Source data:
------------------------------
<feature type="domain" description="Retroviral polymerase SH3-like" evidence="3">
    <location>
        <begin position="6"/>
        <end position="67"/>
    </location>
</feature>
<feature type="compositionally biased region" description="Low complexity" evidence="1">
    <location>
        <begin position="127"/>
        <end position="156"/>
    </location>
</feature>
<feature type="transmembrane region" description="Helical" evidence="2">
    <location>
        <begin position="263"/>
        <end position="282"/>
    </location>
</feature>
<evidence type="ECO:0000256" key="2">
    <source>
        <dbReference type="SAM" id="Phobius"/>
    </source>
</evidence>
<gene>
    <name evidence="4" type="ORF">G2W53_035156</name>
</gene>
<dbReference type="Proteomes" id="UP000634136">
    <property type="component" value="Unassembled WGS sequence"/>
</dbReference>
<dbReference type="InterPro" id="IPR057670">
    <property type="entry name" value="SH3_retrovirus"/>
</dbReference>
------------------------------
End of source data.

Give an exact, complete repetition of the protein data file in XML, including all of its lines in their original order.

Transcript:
<feature type="domain" description="Retroviral polymerase SH3-like" evidence="3">
    <location>
        <begin position="6"/>
        <end position="67"/>
    </location>
</feature>
<feature type="compositionally biased region" description="Low complexity" evidence="1">
    <location>
        <begin position="127"/>
        <end position="156"/>
    </location>
</feature>
<feature type="transmembrane region" description="Helical" evidence="2">
    <location>
        <begin position="263"/>
        <end position="282"/>
    </location>
</feature>
<evidence type="ECO:0000256" key="2">
    <source>
        <dbReference type="SAM" id="Phobius"/>
    </source>
</evidence>
<gene>
    <name evidence="4" type="ORF">G2W53_035156</name>
</gene>
<dbReference type="Proteomes" id="UP000634136">
    <property type="component" value="Unassembled WGS sequence"/>
</dbReference>
<dbReference type="InterPro" id="IPR057670">
    <property type="entry name" value="SH3_retrovirus"/>
</dbReference>